When most of us hear the word chocolate, we have in our minds a picture of chocolate bar, a candy box or a chocolate rabbit.
The word that comes to mind is probably the eating, not drinking and the most apt adjective seems to be sweet.
However, about 90 percent of the long history of chocolate, was strictly a drink, and sugar had nothing to do with it.
The terminology can be a little confusing, but most experts these days use the term cocoa or COCOA when it comes to plantations or cocoa beans, before processing, while the term chocolate refers to anything made from cocoa beans.
Cocoa generally relates to chocolate in powdered form.
Etymologically trace the origin of the word chocolate in the Aztec word “xocolat” which refers to a bitter drink made from cocoa beans. The Latin name of the cocoa tree, Theobroma cacao, means “food of the gods”.
Many modern historians have estimated the discovery of chocolate for about 2000 years, but recent research suggests that it may be even older.
The book: The true history of chocolate, the authors Sophie and Michael Coe make a case that the first chocolate consumption extends back three or even four millennia before Colombian civilizations of Central America.
Last November, anthropologists from the University of Pennsylvania announced the discovery of cacao residues in pottery excavated in Honduras that could be dated back to 1400 BC It shows a sweet cocoa fruit pulp, comprising the cocoa beans, fermented in a beverage.
It is difficult to understand exactly when chocolate was born, but it is clear that he had cherished from the beginning.
For many centuries in pre-modern Latin America, cocoa was considered valuable enough to be used as currency. Indicatively 100 cocoa beans one could buy a pound of turkey, according to a paper tribe Aztec 16th century.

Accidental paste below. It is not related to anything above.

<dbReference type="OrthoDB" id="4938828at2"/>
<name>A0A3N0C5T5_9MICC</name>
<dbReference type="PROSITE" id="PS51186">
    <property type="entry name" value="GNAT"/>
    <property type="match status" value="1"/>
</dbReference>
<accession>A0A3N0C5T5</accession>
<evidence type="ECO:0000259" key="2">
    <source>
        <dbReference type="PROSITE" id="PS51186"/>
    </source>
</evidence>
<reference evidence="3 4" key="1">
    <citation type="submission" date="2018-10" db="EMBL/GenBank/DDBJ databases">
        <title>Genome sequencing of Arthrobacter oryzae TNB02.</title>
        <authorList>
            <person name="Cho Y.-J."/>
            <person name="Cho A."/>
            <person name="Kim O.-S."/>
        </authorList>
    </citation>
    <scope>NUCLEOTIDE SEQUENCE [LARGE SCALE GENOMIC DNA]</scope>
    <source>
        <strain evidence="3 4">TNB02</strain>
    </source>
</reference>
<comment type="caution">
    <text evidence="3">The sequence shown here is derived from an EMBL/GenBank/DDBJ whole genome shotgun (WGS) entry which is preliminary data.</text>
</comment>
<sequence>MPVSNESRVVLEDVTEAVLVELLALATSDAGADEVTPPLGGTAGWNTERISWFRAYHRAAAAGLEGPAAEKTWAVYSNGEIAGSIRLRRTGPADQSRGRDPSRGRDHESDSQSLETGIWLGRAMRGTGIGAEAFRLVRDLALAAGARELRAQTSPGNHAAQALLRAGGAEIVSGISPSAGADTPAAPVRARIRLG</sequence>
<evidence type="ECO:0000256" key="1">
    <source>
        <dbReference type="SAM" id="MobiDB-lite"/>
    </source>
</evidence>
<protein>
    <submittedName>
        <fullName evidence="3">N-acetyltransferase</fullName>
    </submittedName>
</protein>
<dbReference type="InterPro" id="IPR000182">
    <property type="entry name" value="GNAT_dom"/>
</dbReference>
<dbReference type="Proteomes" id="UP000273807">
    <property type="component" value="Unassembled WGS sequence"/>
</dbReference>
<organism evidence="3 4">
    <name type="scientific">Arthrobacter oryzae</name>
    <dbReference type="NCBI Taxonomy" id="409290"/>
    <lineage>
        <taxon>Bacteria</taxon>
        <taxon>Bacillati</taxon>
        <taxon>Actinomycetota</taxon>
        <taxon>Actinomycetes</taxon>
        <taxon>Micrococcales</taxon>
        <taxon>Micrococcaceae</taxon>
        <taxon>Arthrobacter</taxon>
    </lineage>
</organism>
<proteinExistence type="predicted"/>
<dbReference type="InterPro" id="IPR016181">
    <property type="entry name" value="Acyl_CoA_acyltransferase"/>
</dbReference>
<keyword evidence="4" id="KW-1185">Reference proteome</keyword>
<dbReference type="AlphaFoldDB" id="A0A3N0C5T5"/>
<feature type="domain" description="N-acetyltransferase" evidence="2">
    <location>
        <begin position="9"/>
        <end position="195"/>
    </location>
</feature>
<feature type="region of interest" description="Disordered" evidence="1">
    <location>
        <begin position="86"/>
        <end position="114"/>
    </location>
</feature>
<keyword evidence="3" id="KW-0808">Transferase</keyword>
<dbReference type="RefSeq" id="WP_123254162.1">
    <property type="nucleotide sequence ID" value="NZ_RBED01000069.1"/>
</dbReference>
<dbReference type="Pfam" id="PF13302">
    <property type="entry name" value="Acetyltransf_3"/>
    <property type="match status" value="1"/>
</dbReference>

Both the Mayans and Aztecs believed that the cocoa bean was magical, or even divine qualities, and used in the most sacred rituals like birth, marriage and death.
The sweet or sugary chocolate does not appear until the Europeans discover the Americas. Legend says that King Aztec Montezuma offered the Spanish explorer Hernando Cortes chocolate drink EXPRESSED satisfaction after accidentally thought about reincarnation deity instead occupier and invader.
Chocolate does not match the palate of foreigners at first contact, as described in his writings, and it looks like a “bitter drink for pigs” but once mingled with honey or sugar cane, quickly became popular throughout Spain.
By the 17th century, chocolate was a fashionable drink in Europe, believed to have nutrition, medical effect even aphrodisiac properties (rumored that Casanova was particularly fond of cacao).
He remained largely a privilege of the rich until the invention of the steam engine made it possible to mass production in late 1700.
In 1828, a Dutch chemist found a way to make chocolate powder removing about half of the natural fat (cocoa butter) from liquid chocolate, finely crushed in what is left and working the mixture with alkaline salts to reduce the bitter taste. The product became known as “Dutch cocoa” and soon led to the creation of solid chocolate.